Search Engine Marketing

As part of your overall Internet marketing strategy, it is important to devote resources to search engine marketing. This component of your marketing mix has become increasingly critical due to the importance that search engines and directories play in how prospects access information. Search engines have the advantage of driving highly qualified traffic due to the self-selection process initiated by the searcher in choosing their search query.

Research shows that there are more than 8 hundred million people in the world have the habit to access Internet. 86% of them tend to locate information via search engines. In addition, research shows that most people will only look at 2 to 3 pages of search results, so your ranking among the results is becoming increasingly important.

When developing your search engine strategy you need to understand how search engines work, how they are different from directories, and how to maximize their effectiveness in making sure that your business gets as much exposure as your budget allows.

Search Engines populate their databases for search results through robotic software programs that crawl the web looking for content to index. This crawling requires that the software find text-based machine-readable content to index and categorize a site. The content accessed is from the meta tags (title, description, keywords, alt image tags), filenames and content on pages throughout your site. Spiders tend to look at the root directory, 1st level files and occasionally will spider your site to 2nd level content. To determine a site’s meta tags, right click your mouse and select View Source.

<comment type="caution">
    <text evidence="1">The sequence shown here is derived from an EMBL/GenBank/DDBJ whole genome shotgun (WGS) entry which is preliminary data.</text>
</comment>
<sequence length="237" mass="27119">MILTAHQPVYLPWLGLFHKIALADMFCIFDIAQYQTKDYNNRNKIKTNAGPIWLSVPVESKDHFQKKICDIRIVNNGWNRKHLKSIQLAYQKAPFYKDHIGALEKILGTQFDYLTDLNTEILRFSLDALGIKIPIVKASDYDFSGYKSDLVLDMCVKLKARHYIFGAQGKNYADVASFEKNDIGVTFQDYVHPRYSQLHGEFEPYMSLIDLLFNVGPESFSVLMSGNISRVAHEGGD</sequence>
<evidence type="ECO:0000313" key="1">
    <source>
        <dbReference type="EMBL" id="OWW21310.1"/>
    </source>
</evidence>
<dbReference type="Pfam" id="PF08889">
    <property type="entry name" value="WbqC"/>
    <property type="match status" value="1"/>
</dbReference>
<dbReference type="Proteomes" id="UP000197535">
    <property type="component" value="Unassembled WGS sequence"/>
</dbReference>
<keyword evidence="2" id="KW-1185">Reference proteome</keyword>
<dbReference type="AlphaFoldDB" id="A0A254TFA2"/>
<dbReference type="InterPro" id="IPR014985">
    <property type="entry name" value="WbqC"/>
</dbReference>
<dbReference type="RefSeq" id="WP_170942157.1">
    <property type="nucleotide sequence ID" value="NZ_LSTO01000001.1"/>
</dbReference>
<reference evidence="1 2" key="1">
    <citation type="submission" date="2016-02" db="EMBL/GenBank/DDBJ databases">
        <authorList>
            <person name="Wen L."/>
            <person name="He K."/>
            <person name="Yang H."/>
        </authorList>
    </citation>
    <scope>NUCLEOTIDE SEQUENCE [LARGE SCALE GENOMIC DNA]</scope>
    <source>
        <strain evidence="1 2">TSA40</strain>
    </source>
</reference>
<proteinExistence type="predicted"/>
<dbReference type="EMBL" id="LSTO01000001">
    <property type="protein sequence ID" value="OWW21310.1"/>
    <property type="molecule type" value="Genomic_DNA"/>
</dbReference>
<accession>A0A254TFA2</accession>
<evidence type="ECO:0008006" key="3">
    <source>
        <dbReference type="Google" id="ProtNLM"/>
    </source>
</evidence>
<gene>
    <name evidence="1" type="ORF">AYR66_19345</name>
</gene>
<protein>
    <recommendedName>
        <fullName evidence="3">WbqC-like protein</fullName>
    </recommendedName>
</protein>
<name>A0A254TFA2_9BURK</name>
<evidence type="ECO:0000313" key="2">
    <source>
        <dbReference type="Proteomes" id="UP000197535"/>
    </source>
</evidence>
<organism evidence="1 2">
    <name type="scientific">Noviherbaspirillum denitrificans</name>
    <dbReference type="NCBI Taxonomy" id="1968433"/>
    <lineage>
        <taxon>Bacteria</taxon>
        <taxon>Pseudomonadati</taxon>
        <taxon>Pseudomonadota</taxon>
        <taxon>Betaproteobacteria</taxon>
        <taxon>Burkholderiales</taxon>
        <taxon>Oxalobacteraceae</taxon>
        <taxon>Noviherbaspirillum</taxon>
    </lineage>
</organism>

If your site has not been developed with search engines in mind, you could have difficulty in having your content properly indexed. Search engines also determine relative rankings of results based on certain algorithms that include factors like link popularity, site traffic, site content, etc.

When search engines first evolved, they were based on a “free” business model, where conceptually all sites had an equal chance of being indexed and displayed in search results if their developers optimized with some basic steps. While the basic steps are still an important part of your search engine marketing strategy, they no longer are enough. This is due to the fact that many search engines (and dot bombs) found that it wasn’t just about capturing eyeballs, but was also about making money. This has led search engines to modify their business models to capitalize on all possible sources of revenue generated by their traffic and/or technology. Traffic was seen as a logical source for advertising revenues and technology was felt to be transferable for use at other sites requiring robust search engines. To date, most search engines have not elected to go towards a subscription-based model where searchers get charged for accessing information. These new business models require that site developers work even more closely with marketing strategists to ensure that the most effective business decisions are made.

Author: swapniltech

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